The ultimate strategy to scale your dropshipping sales in 2021 – LIVE with Nick Peroni[embedded content]🌟Play the interview with Nick Peroni, founder of EcomEmpires, and listen to his ultimate strategy to scale your dropshipping sales in 2021.⏩ Nick Peroni is one of the World’s leading experts in dropshipping. Nick Peroni created Ecom Empires as his own way to help people all around the world be successful, and find a life of freedom with an online business.Now Ecom Empires has over 89,000 members and has become one of the world’s leading communities for eCommerce education and networking.🔥 In this interview, Nick shared with us his secrets on how to scale dropshipping sales, find the perfect audience for your campaigns, how to deal with order fulfillment logistics, inventory and when to consider creating a private label for your dropshipping business.🤔 But how can you find a supplier who can support you as you scale your sales and move to private label products? Simple, you need 🚀Yakkyofy, and we will:✅ Source for you high-quality items at B2B prices;✅ Run Quality Control Checks on your products before they are shipped;✅ Arrange the private labeling of your items and packaging;✅ Store your products for free in our warehouse, ready to be shipped after only 1 business day;✅ Give you access to your Virtual Warehouse, so that you can check your stocks online anytime, anywhere; You can get all of the above, and much more, by registering for a free on Yakkyofy here.If you want to learn more about Nick and his courses, check out the Ecom Empires’ website hereWhy Choose YakkyofyYakkyofy is the all in one FREE dropshipping platform that helps you completely automate the management of your business from soucing to delivery:Connect your storeGet instant quotations for your dropshipping productsImport product on your storeStart to sellFast ship your products in 3-15 working days (depending on the country)You can also get:Quality check on your itemsPrivate label productsPrivate label packagingShow only the last-mile tracking of your parcels (no-origin)Free warehouse space for your productsSo much more🎓 FREE DROPSHIPPING COURSE FOR BEGINNERSDo you want to create your own dropshipping business, but you don’t know where to start?Take a look at our Dropshipping step-by-step courses.✅ Enroll for free 👉 https://bit.ly/3a9EP9K💸 FREE MENTORING GROUPGet answers to all your dropshipping questions on our Facebook Community!✅ Join now 👉 https://bit.ly/2MnQ8SJ 📩 Follow Yakkyofy on Social Media🔶 Facebook🔶 Instagram🔶 LinkedIn🔶 TikTok🔶 YouTube🔶 Twitter🎙️ Want To Be A Guest On Yakkyofy Youtube Channel Or Live Interview?If you wish to be part of our channel, we are looking for influencers, known figures, to interview. If this is you, please apply here by sending an email to info@yakkyofy.comThe ultimate strategy to scale your dropshipping sales in 2021If you need to jump to a specific part of the video, know that the main questions and topics were:As we know, smooth fulfillment and fast shipping are 2 of the most important challenges in dropshipping. A problem in one of these two processes can be a pitfall for your entire business. Right, Nick?About the shipping, do you sell all over the World or do you select only a few countries? Is your country selection determined by the shipping time?Regarding fulfillment, do you dropship all your products or do you also hold inventory?Is holding inventory something you always do?, or only at certain times of the year, such as Chinese New Year and Black Friday?As we all know, many things changed in 2020, but of course the most important was COVID-19. How has Covid impacted your shipping and how did you solve the problem?So now that we covered logistics we need to understand how to scale your product on Facebook, using campaigns. So, Nick, Can you give us some tips on where to start?How do you choose which target and audience to use?Do you use the Facebook A/B testing tool or not?Do you use Automatic Placement or manual Placement?Do you use the same ads when copying an ad group, or you create a new copy of the ad?How much budget do you use? How do you increase your budget?Is it better to create only one campaign worldwide, or divide them into different countries?What do you think about dynamic ads?When is the time to turn off campaigns, do you scale down or you simply turn your campaign off completely?What was, for you, the biggest change in Facebook advertising for dropshipping in 2020, we know that this society is changing, so what is your biggest concern and which is the biggest opportunity for you?Are you using other kinds of adv to scale your campaign which is your favorite right now?Last but not least, there is a lot of fuss about private labels, this means to sell a product branded with your logo or use your own branded packaging and labels. What do you think about it? Is this something you have used?What is the main difference between private label products and packaging and when to use them?Another thing we all heard that Shopify is banning a lot of dropshippers? Has this ever happened to you? How did you solve the problem?Q&A section July 7, 2021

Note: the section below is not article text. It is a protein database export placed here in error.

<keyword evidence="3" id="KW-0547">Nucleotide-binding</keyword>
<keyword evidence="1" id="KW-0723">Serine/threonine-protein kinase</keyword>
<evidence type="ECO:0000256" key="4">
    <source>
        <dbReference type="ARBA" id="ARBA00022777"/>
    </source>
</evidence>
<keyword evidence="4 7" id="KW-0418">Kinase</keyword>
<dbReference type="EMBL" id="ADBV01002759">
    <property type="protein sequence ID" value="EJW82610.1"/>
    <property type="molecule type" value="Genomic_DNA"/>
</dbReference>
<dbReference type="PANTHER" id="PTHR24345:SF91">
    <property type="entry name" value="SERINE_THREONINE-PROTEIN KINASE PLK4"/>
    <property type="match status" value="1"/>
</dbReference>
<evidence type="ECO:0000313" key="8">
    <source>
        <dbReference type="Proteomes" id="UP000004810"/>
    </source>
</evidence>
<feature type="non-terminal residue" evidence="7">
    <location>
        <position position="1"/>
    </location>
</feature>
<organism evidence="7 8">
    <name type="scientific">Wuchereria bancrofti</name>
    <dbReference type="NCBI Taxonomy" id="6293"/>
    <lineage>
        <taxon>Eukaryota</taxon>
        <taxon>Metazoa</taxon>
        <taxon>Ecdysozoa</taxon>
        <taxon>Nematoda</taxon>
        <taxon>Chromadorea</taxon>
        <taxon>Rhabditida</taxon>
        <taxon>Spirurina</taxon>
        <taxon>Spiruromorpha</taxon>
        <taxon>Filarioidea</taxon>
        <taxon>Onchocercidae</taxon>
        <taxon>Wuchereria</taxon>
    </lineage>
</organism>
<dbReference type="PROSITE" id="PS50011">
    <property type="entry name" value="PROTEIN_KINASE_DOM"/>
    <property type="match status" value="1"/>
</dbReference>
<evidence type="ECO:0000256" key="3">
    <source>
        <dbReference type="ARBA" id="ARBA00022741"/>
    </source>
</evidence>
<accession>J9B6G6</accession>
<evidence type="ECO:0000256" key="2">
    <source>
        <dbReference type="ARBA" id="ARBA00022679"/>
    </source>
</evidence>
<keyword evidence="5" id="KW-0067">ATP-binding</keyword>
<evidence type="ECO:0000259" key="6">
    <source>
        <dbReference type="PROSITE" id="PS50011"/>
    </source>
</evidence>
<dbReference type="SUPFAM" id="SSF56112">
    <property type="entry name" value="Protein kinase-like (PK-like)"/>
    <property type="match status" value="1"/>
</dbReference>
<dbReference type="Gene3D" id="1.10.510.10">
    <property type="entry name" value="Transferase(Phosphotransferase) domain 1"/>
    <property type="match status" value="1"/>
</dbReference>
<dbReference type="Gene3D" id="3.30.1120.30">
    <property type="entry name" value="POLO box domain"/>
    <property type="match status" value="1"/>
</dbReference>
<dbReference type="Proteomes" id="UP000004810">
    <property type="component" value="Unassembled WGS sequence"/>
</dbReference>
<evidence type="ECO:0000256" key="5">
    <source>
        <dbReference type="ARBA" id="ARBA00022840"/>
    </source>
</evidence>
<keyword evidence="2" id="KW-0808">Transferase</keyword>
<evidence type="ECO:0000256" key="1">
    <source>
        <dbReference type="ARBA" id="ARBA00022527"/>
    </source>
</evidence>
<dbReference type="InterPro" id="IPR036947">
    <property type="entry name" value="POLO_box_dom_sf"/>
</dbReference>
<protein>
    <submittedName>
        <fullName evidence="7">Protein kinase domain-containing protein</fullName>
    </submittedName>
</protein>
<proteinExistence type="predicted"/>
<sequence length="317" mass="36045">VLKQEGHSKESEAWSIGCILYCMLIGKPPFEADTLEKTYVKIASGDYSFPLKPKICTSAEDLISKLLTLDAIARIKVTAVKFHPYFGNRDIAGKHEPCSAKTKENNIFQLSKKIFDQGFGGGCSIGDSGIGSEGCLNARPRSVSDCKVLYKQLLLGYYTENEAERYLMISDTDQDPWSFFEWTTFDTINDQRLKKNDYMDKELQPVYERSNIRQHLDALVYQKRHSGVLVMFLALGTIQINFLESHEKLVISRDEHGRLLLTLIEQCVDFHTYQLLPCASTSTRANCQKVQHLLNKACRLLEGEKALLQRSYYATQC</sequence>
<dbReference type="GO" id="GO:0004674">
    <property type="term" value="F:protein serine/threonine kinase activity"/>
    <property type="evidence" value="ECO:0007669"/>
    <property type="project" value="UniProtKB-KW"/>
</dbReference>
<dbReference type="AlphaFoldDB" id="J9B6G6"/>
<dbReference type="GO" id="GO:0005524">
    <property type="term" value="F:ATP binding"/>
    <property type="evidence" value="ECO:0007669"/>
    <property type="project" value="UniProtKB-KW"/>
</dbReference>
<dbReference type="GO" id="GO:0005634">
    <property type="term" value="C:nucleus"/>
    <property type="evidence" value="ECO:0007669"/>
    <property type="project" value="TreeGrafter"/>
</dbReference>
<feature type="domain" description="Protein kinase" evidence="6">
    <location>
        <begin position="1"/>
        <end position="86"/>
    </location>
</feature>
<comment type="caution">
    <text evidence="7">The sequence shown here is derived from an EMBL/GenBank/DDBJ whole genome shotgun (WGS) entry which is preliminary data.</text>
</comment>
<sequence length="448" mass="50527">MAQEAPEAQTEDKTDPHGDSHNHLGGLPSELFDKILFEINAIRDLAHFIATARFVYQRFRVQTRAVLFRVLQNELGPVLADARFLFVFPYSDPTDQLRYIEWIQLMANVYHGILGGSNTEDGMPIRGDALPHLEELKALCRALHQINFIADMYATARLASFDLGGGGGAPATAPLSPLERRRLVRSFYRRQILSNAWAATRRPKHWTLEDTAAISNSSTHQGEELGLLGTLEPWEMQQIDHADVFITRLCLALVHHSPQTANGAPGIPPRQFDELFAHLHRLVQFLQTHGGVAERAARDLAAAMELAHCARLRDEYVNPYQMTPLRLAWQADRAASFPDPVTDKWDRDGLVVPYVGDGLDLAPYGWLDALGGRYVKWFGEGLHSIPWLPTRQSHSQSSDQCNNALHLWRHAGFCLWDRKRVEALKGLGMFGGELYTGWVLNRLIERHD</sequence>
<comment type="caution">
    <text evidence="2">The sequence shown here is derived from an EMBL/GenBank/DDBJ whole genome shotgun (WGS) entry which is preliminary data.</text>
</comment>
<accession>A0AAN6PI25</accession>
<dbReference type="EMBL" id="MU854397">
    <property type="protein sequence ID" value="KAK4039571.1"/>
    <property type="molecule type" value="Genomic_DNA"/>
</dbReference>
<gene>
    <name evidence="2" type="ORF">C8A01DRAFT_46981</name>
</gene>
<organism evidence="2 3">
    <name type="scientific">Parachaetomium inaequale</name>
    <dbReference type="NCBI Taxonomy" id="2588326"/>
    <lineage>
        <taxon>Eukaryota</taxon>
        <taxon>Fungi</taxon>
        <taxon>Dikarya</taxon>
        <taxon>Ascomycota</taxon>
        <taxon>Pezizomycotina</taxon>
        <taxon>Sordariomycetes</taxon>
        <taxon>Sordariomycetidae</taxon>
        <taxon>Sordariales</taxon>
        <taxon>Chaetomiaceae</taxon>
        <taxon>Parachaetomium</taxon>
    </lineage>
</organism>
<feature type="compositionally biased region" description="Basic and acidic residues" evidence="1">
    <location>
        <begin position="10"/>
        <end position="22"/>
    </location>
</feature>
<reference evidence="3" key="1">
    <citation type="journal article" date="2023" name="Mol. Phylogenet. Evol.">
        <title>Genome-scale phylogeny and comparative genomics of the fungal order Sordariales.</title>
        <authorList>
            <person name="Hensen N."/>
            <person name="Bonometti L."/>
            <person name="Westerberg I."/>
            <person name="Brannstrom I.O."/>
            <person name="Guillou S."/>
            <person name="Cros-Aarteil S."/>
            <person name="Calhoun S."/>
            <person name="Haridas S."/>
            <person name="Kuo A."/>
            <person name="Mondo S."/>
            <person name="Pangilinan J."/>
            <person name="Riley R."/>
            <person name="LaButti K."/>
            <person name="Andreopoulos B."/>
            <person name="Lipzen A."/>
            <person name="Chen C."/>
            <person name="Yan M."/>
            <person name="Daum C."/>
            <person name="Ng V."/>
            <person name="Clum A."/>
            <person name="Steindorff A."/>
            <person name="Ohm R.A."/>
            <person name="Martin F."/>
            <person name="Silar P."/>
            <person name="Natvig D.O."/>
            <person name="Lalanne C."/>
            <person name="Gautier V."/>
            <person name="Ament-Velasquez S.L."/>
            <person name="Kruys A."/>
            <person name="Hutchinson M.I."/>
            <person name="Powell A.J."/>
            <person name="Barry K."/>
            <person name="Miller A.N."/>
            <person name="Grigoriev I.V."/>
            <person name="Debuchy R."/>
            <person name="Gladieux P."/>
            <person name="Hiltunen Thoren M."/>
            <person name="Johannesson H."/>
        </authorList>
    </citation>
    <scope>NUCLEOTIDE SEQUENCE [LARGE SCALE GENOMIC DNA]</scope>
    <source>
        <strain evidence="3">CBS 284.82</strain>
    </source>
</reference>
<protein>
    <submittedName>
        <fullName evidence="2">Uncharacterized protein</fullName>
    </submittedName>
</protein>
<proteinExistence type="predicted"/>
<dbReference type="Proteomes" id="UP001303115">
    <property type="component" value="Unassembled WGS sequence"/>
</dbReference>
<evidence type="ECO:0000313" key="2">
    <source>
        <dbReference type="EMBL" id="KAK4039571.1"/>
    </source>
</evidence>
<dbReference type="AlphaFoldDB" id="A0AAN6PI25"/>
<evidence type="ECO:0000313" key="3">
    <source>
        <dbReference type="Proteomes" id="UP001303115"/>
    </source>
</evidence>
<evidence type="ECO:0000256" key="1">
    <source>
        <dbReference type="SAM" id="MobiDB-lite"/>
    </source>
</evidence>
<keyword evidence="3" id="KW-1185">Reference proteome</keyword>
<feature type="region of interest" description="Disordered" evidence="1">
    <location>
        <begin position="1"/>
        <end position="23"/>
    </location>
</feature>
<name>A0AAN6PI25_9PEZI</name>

Dropshipping for Dummies: Terms and They Mean